Updated: Feb 16
I. Where is the money?
By now, like most Americans, you’re waiting on the second round of stimulus checks- me too! Most of us expected the second round of checks to come in the month of August, but unfortunately, Democrats and Republicans have failed to come to a consensus- not surprising. From different articles I’ve had the pleasure of reading, it seems that the base amount of $1,200 has been agreed upon for adults and $2,400 for married couples, but the amount for dependents is still being thrown around. According to FoxBusiness.com “ President Trump called on Congress to approve a fresh round of $1,200 stimulus checks for American families by reallocating $300 billion in unused coronavirus relief funds.” Supposedly Trump was going to make an executive decision to make this happen, but he could not due to needing approval from Congress. So, once again many Americans are being left in limbo waiting on the people in power to make a decision. Until a decision is made, I suppose now would be a good time to consider how you plan to spend it. Well before we discuss how to allocate the funds from the second check, let’s go back and think about what we did with the first one.
II. Bills & Debt - How should I have spent my first stimulus check?
If I remember correctly the first round of stimulus checks went out in mid-April right around the time business and schools were closing down due to the increase in Coronavirus victims and deaths. Losing a job or having to call off work due to having to watch our children ( i.e. schools closed) caused a lot of people to lose their financial stability. So for many Americans just like myself, we used the first round of checks to catch up on bills or pay some bills ahead for the uncertainty of what the future would bring. Now generally most people would probably say that’s what you were supposed to do with that money- take care of your financial business. On the other hand, I wonder what people did who were not in financial straits. I wonder if they used their money for trips, events, or outings with friends, family, or loved ones - creating memories. Considering that unemployment was granted shortly thereafter for most people who lost employment because of the pandemic, then it would be safe to assume that some of us who chose to be responsible with the initial stimulus check could have instead chosen to use that money to make memories.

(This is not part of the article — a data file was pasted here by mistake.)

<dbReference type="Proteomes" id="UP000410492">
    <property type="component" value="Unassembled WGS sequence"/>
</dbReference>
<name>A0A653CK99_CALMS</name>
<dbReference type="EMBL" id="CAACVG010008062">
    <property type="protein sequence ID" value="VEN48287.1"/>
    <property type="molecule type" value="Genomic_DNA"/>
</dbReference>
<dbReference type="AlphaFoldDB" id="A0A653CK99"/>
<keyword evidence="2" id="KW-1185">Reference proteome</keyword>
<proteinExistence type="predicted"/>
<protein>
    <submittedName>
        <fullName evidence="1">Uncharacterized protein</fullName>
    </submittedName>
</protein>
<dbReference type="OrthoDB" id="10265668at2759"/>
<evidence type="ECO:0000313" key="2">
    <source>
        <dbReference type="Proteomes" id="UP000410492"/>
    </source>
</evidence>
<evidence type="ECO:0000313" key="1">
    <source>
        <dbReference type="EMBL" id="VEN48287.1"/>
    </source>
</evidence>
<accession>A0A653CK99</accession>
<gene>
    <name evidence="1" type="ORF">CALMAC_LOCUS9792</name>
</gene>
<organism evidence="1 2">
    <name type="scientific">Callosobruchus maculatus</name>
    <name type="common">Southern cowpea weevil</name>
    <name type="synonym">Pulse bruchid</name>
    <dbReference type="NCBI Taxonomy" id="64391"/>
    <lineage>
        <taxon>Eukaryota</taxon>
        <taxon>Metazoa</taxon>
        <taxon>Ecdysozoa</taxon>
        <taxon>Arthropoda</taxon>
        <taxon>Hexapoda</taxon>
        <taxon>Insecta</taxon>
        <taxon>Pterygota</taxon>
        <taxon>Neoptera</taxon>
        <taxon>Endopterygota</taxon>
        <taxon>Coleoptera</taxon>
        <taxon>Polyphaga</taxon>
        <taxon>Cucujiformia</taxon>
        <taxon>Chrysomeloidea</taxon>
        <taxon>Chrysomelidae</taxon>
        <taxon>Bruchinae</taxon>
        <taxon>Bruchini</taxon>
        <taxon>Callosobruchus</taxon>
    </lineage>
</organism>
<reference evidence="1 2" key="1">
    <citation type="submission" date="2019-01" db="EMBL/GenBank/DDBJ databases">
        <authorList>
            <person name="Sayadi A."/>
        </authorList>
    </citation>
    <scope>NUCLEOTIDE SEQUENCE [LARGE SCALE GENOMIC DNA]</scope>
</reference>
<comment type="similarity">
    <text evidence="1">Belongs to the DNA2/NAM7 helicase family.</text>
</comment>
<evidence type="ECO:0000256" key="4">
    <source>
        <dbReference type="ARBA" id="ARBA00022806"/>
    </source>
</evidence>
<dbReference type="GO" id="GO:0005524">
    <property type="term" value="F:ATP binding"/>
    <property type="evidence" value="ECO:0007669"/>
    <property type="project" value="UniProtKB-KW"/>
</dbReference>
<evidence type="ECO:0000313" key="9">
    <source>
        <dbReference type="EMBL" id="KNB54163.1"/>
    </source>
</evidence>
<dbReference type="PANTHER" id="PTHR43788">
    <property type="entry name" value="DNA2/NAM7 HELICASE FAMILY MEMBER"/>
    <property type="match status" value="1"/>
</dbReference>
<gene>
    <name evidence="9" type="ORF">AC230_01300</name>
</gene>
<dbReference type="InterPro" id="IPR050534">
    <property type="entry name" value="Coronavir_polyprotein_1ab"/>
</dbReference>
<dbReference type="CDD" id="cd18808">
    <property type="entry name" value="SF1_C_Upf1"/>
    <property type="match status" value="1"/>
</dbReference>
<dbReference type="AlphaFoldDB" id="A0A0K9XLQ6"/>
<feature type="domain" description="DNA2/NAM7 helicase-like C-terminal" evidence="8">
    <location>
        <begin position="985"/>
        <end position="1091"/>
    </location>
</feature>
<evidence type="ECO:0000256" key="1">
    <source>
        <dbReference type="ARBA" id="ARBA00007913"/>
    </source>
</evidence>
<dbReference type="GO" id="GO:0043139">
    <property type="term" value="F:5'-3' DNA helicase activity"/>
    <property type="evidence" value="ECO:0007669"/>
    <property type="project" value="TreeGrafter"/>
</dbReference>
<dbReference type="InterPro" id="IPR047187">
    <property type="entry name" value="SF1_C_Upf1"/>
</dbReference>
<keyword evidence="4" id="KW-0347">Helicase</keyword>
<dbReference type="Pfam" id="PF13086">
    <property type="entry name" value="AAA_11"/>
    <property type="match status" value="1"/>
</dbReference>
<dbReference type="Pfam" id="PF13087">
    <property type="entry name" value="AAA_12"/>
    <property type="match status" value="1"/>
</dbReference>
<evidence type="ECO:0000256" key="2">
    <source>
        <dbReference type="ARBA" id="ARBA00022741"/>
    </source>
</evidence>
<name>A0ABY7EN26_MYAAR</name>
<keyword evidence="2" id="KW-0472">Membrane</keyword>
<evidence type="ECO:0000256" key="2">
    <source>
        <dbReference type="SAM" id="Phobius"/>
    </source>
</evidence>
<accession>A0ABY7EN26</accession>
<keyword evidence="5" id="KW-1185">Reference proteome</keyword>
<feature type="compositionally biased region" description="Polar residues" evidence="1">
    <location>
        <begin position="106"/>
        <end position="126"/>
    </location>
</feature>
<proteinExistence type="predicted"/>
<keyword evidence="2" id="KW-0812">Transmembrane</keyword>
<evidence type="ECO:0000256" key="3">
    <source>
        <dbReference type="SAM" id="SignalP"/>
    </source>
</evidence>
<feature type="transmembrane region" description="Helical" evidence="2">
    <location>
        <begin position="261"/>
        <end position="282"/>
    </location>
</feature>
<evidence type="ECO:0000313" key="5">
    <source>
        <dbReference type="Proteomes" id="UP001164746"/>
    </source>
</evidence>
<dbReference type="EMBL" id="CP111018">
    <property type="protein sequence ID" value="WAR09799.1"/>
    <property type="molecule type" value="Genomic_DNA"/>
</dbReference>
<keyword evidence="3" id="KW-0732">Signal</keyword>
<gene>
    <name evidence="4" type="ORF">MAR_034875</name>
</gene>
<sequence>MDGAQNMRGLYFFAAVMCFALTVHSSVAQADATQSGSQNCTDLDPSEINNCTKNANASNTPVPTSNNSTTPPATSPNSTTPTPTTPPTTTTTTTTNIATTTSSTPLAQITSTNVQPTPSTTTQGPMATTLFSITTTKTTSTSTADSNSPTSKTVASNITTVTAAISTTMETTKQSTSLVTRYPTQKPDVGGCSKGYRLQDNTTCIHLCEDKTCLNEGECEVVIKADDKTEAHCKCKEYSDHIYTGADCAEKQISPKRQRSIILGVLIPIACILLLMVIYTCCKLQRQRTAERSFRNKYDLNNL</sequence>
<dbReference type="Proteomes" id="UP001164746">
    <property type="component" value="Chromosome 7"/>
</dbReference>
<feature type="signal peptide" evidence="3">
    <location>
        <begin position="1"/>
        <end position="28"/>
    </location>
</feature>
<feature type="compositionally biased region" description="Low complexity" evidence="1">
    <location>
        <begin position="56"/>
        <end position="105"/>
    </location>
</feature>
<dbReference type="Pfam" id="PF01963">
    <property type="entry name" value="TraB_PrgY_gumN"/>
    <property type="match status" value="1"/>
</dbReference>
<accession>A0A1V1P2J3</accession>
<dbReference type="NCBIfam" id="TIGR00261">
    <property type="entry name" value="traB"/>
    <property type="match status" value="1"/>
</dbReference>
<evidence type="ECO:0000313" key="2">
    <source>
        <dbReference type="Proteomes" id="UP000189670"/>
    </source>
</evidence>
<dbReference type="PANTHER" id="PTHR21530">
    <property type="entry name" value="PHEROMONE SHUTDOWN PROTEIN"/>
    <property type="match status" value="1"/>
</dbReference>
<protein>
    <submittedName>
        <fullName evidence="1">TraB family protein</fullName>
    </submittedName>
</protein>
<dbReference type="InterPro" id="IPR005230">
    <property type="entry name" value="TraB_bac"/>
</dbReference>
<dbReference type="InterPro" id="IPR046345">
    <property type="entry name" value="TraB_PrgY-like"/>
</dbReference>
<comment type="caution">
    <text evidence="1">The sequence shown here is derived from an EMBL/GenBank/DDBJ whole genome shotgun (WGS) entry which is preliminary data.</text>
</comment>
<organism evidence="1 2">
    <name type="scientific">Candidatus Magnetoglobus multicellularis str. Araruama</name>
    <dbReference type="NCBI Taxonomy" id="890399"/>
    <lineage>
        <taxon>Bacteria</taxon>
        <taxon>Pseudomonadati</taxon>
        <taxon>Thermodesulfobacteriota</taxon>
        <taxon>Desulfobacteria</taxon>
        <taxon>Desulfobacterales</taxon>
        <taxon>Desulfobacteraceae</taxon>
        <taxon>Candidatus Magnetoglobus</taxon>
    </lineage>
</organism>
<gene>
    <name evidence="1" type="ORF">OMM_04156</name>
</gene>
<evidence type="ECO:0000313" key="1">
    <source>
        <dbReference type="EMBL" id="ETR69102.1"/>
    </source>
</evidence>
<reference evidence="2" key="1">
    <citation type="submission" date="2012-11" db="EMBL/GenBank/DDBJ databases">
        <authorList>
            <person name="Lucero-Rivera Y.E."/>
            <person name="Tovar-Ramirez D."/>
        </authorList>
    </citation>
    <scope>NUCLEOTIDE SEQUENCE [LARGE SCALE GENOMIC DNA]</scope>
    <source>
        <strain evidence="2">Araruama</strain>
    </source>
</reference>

Additionally, what about the low-income residents across the United States, what is your opinion on what they should do with the unexpected lump sum of money? For some people, unfortunately living in dire straits is a regular occurrence. The lump sum of money that the first stimulus check provided for the lower-income may not have been best utilized for bills. That first stimulus check could have been the largest amount of money they had ever had at one time. Now, what would you do in that scenario? If, no matter what you paid, you still would be behind- would you rather pay that bill or pay for a lifelong memory as we see on social media as portrayed by the “financially stable”. Even if you are not considered low-income and you decided to use the first check to catch up on bills - I bet secretly you had something else you would have rather spent that money on, right?
III. Spend, Save, Stress & Repeat
Heartsill Wilson once stated “What I do today is very important because I am exchanging a day of my life for it. When tomorrow comes, this day will be gone forever, leaving something in its place I have traded for it. I want it to be a gain, not a loss - good, not evil. Success, not failure, in order that I shall not regret the price I paid for it.” As humans every day we are faced with the choice to decide between what we need to do and what we want to do. Society has a way of convicting financially irresponsible or unstable people because of personal preferences, experiences, or opinions. However, society fails to realize that even though it condemns people for their financial spending, its ultimately no one else’s decisions, but yours. I read many articles about investing in stock, putting the funds in a high yield savings, or making an emergency account. Honestly, with the state of the economy right now and the stress, this pandemic has put on people across the world it may actually prove to be more beneficial to use that money for something that will bring you joy. According to The American Institute of Stress “Stress is a leading cause of premature deaths”. Quite frankly, of all the possible things you can die from I’m pretty sure stress is not the way any of us want to go out. Not to mention the very old phrase I’ve heard many older and wiser individuals tell me “ you can’t take the money with you when you die anyway”, thus making me wonder why we put so much effort in becoming rich and filling bank accounts with huge wads of cash - somewhat pointless honestly (minus college education and things like that). So, with that, I honestly ask you, how many of the average American people are/were actually in a position financially (pre-COVID/post-COVID) to help ensure a better future for them or their loved ones? Moreso, what big of a difference honestly would $1,200 make in the pursuit of ensuring the financial stability of you or your loved ones?